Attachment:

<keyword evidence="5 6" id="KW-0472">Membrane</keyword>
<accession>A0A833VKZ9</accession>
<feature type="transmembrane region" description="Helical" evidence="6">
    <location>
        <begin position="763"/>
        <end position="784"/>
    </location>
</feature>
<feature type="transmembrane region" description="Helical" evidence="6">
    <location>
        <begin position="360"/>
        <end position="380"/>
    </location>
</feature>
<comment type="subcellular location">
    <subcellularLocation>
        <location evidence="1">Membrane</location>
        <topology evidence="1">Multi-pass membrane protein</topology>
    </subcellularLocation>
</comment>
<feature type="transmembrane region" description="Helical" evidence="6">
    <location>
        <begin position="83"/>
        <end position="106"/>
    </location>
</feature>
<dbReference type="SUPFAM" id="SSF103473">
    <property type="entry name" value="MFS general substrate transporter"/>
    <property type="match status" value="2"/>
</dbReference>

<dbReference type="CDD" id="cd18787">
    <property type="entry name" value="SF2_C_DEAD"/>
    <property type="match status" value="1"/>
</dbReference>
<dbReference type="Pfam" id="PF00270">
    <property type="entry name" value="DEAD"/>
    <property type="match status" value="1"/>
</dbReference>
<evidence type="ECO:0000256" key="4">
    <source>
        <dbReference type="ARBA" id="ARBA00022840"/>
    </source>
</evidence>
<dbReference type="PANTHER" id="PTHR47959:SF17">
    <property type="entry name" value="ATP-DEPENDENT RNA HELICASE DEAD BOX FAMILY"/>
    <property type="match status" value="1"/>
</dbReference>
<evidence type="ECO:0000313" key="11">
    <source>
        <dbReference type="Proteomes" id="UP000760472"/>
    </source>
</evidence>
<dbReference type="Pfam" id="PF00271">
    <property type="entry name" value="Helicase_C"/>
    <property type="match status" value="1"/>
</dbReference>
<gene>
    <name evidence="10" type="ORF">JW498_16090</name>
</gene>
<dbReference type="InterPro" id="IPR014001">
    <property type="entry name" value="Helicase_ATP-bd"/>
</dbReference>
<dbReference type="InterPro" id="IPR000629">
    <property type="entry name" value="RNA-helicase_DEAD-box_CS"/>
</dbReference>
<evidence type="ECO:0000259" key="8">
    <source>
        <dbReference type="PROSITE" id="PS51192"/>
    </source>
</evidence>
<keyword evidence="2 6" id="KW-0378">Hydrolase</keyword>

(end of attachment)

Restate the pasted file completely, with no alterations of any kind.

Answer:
<keyword evidence="5 6" id="KW-0472">Membrane</keyword>
<accession>A0A833VKZ9</accession>
<feature type="transmembrane region" description="Helical" evidence="6">
    <location>
        <begin position="763"/>
        <end position="784"/>
    </location>
</feature>
<feature type="transmembrane region" description="Helical" evidence="6">
    <location>
        <begin position="360"/>
        <end position="380"/>
    </location>
</feature>
<comment type="subcellular location">
    <subcellularLocation>
        <location evidence="1">Membrane</location>
        <topology evidence="1">Multi-pass membrane protein</topology>
    </subcellularLocation>
</comment>
<feature type="transmembrane region" description="Helical" evidence="6">
    <location>
        <begin position="83"/>
        <end position="106"/>
    </location>
</feature>
<dbReference type="SUPFAM" id="SSF103473">
    <property type="entry name" value="MFS general substrate transporter"/>
    <property type="match status" value="2"/>
</dbReference>

<dbReference type="CDD" id="cd18787">
    <property type="entry name" value="SF2_C_DEAD"/>
    <property type="match status" value="1"/>
</dbReference>
<dbReference type="Pfam" id="PF00270">
    <property type="entry name" value="DEAD"/>
    <property type="match status" value="1"/>
</dbReference>
<evidence type="ECO:0000256" key="4">
    <source>
        <dbReference type="ARBA" id="ARBA00022840"/>
    </source>
</evidence>
<dbReference type="PANTHER" id="PTHR47959:SF17">
    <property type="entry name" value="ATP-DEPENDENT RNA HELICASE DEAD BOX FAMILY"/>
    <property type="match status" value="1"/>
</dbReference>
<evidence type="ECO:0000313" key="11">
    <source>
        <dbReference type="Proteomes" id="UP000760472"/>
    </source>
</evidence>
<dbReference type="Pfam" id="PF00271">
    <property type="entry name" value="Helicase_C"/>
    <property type="match status" value="1"/>
</dbReference>
<gene>
    <name evidence="10" type="ORF">JW498_16090</name>
</gene>
<dbReference type="InterPro" id="IPR014001">
    <property type="entry name" value="Helicase_ATP-bd"/>
</dbReference>
<dbReference type="InterPro" id="IPR000629">
    <property type="entry name" value="RNA-helicase_DEAD-box_CS"/>
</dbReference>
<evidence type="ECO:0000259" key="8">
    <source>
        <dbReference type="PROSITE" id="PS51192"/>
    </source>
</evidence>
<keyword evidence="2 6" id="KW-0378">Hydrolase</keyword>